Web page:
- Mama? What's wrong with Mama?
- She's not here.

- Well, where is she?
- I don't know.
- You don't?
- I mean, she went to Paris, but she was supposed to be back by now.
- Paris? She went to Paris? When did she go to Paris?
- A few days ago. She was going on a shopping trip or something.

- Papa, what did she say?
- That she was going to Paris, and she'd be back before the party.
- She said that?
- Yes. Well, I assume she said that.
- Assume?

A flashback takes us to the real conversation.  

I'm going to Paris. I don't feel like I have a life here anymore. Everything and everyone that I always counted on has let me down. I don't know what my place is here. You don't need me. Miriam doesn't need me. I serve no purpose. I'm unhappy and I'm tired of being unhappy, so I booked myself a flight for tomorrow night. Zelda's making lamb for dinner.”

“Lamb's good.”

One day a TV show makes us laugh. Today we are the show.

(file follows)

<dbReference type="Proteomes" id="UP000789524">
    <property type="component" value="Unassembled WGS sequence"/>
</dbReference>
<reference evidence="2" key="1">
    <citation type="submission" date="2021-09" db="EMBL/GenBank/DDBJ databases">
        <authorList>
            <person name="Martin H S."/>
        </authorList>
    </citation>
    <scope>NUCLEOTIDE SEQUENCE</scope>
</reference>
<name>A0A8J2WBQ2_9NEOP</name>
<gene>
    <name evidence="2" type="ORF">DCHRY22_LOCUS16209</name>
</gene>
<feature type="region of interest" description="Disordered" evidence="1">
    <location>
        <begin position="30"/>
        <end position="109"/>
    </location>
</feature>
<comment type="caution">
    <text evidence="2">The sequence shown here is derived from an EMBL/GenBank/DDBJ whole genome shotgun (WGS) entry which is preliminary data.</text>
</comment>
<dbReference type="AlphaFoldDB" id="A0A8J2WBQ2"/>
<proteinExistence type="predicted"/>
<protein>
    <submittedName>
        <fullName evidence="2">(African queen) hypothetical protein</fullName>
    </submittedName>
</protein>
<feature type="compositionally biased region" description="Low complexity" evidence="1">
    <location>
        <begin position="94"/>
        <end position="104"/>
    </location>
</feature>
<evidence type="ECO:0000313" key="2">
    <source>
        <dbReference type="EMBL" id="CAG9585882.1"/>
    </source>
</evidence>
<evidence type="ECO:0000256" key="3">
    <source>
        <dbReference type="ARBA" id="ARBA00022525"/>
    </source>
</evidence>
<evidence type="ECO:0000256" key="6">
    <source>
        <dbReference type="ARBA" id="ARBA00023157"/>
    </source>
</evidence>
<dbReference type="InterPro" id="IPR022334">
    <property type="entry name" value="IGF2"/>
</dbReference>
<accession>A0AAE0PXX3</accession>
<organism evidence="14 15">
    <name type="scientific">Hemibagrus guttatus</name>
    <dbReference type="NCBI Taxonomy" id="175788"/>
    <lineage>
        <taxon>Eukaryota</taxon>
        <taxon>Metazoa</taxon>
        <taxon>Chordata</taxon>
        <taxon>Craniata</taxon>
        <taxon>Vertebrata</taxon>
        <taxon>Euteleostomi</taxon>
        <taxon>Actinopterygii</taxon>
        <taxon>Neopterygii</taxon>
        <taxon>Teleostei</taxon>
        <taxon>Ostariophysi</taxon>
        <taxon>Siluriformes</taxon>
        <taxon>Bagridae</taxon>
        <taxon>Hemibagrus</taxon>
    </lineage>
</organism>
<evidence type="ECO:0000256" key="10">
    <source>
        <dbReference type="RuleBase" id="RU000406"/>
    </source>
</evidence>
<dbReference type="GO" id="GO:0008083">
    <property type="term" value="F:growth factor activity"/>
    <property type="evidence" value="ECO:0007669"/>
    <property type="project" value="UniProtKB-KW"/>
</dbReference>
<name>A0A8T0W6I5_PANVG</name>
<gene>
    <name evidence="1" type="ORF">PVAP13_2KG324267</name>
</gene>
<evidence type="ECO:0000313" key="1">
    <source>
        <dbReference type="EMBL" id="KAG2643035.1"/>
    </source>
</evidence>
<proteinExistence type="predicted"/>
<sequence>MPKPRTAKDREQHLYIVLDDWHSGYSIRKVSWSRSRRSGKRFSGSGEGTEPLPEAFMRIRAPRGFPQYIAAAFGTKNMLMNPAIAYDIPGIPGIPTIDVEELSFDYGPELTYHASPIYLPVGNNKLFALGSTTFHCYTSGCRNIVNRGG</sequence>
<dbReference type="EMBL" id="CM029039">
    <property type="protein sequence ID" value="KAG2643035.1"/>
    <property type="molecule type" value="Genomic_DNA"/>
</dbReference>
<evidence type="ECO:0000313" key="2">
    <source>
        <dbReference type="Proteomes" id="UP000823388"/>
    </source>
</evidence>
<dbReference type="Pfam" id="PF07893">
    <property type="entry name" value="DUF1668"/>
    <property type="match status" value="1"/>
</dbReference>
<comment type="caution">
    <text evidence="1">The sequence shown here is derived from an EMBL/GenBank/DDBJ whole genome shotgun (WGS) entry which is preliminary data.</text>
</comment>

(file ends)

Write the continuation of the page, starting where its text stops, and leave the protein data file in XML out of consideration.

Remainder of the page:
We clarify who’s doing what and move on with our days. Only I don’t. This is happening only eightheen months since we moved in together. It is too soon to be distracted, not listening when the other one is talking, not be present. I pride myself on my genuine attentiveness. I guess I slipped. Maybe it’s just aging memory. 

Later that week I share what happened that morning with my cousin, a twelve years junior. She laughs.

“I just visited my sister. I wonder how her marriage survives. Nobody listens, nobody hears. All weekend long I had to repeat what one had said to the other.”  

I chuckled, the worry still lingering. 

We spend years in efforts to find the One. And then we go back to what we know. We are living our own lives, but in a marriage. It’s easy to take what we have for granted.

Maybe he just forgot to tell me of his overnight stay. Maybe I just did not hear what he told me. But it’s also possible that these daily doses of miscommunication would build up to feeling neglected, disrespected, and bitterness sets in.
I still remember the words a man told me on a date.

“The problem these days is that nobody listens. What’s worse, instead of listening we try to guess what the other person will tell us and we think of what to say back. In missing what they actually tell us, we give our assumptions importance and power”

Is that how the marriage cookie crumbles?